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AvensBotanical Name: Geum urbanum (LINN.)
Family: N.O. Rosaceae
Synonyms: Colewort. Herb Bennet. City Avens. Wild Rye. Way Bennet. Goldy Star. Clove Root.
Parts Used: Herb, root.
Habitat: The Avens (Geum urbanum, Linn.), belonging to the order Rosacece, its genus being nearly related to the Potentilla genus, is a common wayside plant in Great Britain, abundant in woods and hedges in England, Ireland and southern Scotland, though becoming scarcer in the north. It is common in the greater part of Europe, Russia and Central Asia.
Description: It has thin, nearly upright, wiry stems, slightly branched, from 1 to 2 feet in height, of a reddish brown on one side. Its leaves vary considerably in form, according to their position. The radical leaves are borne on long, channelled foot-stalks, and are interruptedly pinnate, as in the Silverweed the large terminal leaflet being wedge-shaped and the intermediate pairs of leaflets being very small. The upper leaves on the stem are made up of three long, narrow leaflets: those lower on the stems have the three leaflets round and full. The stem-leaves are placed alternately and have at their base two stipules (leaf-like members that in many plants occur at the junction of the base of the leaf with the stem). Those of the Avens are very large, about an inch broad and long, rounded in form and coarsely toothed and lobed. All the leaves are of a deep green colour, more or less covered with spreading hairs, their margins toothed.
The rhizomes are 1 to 2 inches long terminating abruptly, hard and rough with many light brown fibrous roots. The flowers, rather small for the size of the plant, are on solitary, terminal stalks. The corolla is composed of five roundish, spreading, yellow petals, the calyx cleft into ten segments - five large and five small - as in the Silverweed. The flowers, which are in bloom all the summer and autumn, often as late as December, are less conspicuous than the round fruitheads, which succeed them, which are formed of a mass of dark crimson achenes, each terminating in an awn, the end of which is curved into a hook.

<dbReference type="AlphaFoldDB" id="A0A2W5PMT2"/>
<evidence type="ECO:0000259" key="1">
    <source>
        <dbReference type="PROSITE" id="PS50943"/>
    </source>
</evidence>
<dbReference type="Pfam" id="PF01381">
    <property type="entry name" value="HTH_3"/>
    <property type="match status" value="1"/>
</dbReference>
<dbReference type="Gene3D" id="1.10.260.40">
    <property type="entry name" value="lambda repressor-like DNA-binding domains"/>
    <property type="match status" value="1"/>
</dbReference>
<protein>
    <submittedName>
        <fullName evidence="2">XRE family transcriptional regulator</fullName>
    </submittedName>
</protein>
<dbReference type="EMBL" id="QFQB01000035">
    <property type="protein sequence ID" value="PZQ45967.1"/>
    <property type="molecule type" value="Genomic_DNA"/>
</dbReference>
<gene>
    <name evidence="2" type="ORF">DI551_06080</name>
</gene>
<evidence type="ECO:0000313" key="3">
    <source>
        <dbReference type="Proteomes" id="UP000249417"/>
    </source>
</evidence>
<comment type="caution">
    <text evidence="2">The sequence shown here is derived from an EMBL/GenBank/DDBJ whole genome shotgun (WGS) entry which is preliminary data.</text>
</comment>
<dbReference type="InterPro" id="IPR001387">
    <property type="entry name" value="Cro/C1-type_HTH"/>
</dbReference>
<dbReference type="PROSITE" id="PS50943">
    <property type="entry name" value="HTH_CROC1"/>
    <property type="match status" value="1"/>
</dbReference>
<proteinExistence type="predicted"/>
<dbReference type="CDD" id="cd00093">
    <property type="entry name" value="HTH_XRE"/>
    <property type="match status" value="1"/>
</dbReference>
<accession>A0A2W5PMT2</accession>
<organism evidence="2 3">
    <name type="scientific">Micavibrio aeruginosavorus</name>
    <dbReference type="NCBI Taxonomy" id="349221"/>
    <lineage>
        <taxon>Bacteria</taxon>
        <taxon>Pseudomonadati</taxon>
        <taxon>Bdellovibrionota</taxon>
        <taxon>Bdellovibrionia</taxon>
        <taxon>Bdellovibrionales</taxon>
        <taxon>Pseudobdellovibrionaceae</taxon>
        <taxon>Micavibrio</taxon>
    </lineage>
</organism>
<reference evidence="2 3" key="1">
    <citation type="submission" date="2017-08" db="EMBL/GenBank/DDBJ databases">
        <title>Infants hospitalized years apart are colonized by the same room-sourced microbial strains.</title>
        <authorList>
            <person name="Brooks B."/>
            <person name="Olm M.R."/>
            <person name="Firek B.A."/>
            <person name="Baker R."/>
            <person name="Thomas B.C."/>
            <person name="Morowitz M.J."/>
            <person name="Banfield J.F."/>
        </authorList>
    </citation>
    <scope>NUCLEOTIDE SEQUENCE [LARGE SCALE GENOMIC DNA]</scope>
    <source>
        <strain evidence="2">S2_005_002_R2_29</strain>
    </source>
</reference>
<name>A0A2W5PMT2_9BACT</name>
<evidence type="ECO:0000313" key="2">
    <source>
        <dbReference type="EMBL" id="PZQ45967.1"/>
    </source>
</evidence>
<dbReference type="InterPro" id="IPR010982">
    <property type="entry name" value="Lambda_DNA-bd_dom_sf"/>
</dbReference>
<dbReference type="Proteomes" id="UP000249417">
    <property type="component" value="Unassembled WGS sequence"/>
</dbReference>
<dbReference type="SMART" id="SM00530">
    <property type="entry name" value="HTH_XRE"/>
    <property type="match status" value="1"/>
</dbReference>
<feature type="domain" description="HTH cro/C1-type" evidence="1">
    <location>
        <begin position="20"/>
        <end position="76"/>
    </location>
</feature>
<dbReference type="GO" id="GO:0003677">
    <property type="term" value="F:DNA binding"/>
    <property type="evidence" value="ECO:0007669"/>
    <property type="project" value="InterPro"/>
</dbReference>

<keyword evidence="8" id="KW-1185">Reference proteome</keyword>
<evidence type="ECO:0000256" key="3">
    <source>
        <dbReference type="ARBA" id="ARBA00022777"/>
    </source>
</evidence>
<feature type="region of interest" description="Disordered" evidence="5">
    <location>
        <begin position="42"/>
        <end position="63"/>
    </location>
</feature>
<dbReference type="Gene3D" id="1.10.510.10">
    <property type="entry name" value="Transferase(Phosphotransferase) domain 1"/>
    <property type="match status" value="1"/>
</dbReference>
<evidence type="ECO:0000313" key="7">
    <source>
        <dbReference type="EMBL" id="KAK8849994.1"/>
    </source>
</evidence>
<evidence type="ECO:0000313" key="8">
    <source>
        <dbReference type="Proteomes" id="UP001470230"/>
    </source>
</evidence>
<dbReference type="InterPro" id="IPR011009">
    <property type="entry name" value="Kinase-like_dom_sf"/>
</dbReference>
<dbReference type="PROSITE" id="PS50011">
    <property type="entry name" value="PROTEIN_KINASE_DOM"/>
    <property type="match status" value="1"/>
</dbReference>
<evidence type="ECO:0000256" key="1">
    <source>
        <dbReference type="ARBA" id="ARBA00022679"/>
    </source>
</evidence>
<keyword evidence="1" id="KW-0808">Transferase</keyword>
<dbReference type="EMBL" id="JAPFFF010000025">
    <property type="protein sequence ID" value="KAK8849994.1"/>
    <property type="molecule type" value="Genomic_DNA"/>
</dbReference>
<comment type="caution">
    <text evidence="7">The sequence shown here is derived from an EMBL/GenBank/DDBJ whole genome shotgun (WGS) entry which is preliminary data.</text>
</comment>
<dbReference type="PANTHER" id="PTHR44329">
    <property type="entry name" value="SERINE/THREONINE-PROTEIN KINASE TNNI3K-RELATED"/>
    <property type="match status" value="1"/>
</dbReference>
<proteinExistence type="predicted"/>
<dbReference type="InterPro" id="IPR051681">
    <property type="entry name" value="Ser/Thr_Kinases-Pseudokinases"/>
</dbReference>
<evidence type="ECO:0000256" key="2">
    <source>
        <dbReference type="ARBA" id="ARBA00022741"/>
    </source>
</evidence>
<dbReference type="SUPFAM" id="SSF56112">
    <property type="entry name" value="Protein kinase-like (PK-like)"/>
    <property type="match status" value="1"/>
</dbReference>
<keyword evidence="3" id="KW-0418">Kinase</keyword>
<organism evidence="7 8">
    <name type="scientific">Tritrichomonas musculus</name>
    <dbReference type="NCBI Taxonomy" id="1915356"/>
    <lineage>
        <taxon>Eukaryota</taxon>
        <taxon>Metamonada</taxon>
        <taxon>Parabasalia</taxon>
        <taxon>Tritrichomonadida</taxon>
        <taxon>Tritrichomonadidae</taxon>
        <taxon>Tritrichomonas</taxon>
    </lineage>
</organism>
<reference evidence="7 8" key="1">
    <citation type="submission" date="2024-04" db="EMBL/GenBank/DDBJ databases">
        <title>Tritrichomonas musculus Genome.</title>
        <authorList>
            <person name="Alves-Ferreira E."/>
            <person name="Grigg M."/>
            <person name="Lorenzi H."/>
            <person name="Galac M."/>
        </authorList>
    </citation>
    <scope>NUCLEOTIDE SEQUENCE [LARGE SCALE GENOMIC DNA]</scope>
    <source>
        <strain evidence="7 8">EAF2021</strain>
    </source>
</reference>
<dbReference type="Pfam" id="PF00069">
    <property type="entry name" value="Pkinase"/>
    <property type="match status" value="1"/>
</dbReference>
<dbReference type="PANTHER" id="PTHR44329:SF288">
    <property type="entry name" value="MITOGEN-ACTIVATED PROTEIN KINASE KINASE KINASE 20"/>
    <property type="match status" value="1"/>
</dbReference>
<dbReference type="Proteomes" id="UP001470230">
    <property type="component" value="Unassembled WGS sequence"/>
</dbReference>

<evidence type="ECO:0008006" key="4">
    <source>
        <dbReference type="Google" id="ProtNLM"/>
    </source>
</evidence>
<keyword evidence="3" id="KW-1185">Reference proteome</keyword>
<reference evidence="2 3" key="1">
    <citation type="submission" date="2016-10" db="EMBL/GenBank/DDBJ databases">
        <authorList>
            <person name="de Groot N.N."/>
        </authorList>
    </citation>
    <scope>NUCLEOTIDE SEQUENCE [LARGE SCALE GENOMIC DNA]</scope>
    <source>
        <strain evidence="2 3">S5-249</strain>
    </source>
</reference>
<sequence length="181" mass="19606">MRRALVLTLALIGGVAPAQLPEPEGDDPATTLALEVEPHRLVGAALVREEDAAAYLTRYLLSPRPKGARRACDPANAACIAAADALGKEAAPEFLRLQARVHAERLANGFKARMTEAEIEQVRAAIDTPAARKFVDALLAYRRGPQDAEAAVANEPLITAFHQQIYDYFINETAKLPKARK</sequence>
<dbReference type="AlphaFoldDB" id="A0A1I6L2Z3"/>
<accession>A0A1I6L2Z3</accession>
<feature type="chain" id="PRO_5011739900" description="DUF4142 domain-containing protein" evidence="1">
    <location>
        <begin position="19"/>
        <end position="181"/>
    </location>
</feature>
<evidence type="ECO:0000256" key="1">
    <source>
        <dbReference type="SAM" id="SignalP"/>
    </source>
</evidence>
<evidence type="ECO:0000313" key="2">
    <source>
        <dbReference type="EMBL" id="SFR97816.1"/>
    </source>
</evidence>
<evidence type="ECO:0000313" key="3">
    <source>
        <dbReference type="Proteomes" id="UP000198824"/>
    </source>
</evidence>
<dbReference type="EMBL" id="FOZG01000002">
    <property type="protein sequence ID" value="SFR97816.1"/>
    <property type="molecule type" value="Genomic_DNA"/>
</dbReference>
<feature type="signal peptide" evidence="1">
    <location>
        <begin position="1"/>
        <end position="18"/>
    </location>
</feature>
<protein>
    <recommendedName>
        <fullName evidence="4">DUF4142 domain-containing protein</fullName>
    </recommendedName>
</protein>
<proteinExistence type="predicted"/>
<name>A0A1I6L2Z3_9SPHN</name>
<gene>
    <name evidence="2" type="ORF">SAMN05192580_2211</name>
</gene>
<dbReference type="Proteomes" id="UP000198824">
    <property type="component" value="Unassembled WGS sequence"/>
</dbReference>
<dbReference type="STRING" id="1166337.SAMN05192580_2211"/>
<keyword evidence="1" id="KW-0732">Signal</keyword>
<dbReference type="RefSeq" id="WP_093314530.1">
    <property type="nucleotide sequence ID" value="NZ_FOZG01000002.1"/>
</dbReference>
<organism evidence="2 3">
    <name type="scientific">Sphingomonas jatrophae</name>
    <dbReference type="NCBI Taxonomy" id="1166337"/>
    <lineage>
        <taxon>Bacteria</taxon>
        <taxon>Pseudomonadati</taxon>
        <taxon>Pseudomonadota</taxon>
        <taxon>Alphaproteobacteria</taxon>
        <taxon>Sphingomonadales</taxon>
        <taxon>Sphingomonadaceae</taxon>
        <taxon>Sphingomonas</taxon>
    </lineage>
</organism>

History: The plant derives its name of Avens from the Latin Avencia, Mediaeval Latin, avantia or avence, a word of obscure origin and which in varieties of spelling has been applied to the plant from very early times.
The botanical name, Geum, originated from the Greek geno, to yield an agreeable fragrance, because, when freshly dug up, the root has a clove-like aroma. This gives rise to another name, Radix caryophylata, or Clove Root, and its corruption, Gariophilata.
Avens had many names in the fourteenth century, such as Assarabaccara, Pesleporis, or Harefoot, and Minarta.
It was called 'the Blessed Herb' (Herba benedicta), of which a common name still extant - Herb Bennet - is a corruption, because in former times it was believed that it had the power to ward off evil spirits and venomous beasts. It was worn as an amulet. The Ortus Sanitatis, printed in 1491, states: 'Where the root is in the house, Satan can do nothing and flies from it, wherefore it is blessed before all other herbs, and if a man carries the root about him no venomous beast can harm him.' Dr. Prior (Popular Names of English Plants) considers the original name to have probably been ' St . Benedict's Herb,' that name being assigned to such as were supposed to be antidotes, in allusion to a legend respecting the saint. It is said that on one occasion a monk presented him with a goblet of poisoned wine, but when the saint blessed it, the poison, being a sort of devil, flew out of it with such force that the glass was shivered to atoms, the crime of the monk being thus exposed. Hemlock is also known as Herb Bennet, probably for the same reason.
Goldy Star of the Earth, City Avens, Wild Rye and Way Bennet are other local names for the plant.
In mediaeval days, the graceful trefoiled leaf and the five golden petals of the blossoms symbolized the Holy Trinity and the five wounds of Our Lord, and towards the end of the thirteenth century the plant frequently occurs as an architectural decoration in the carved leafage on the capitals of columns and in wall patterns.
The roots should be dug up in spring; some of the old physicians were so particular on this point that the 25th March was fixed for procuring the root (and it was specified that the soil should be dry). At this time the root was said to be most fragrant. It loses much of its odour in drying, so must be dried with great care, and gradually, then sliced and powdered as required, as they are less likely to lose their properties in this form than when kept in slices.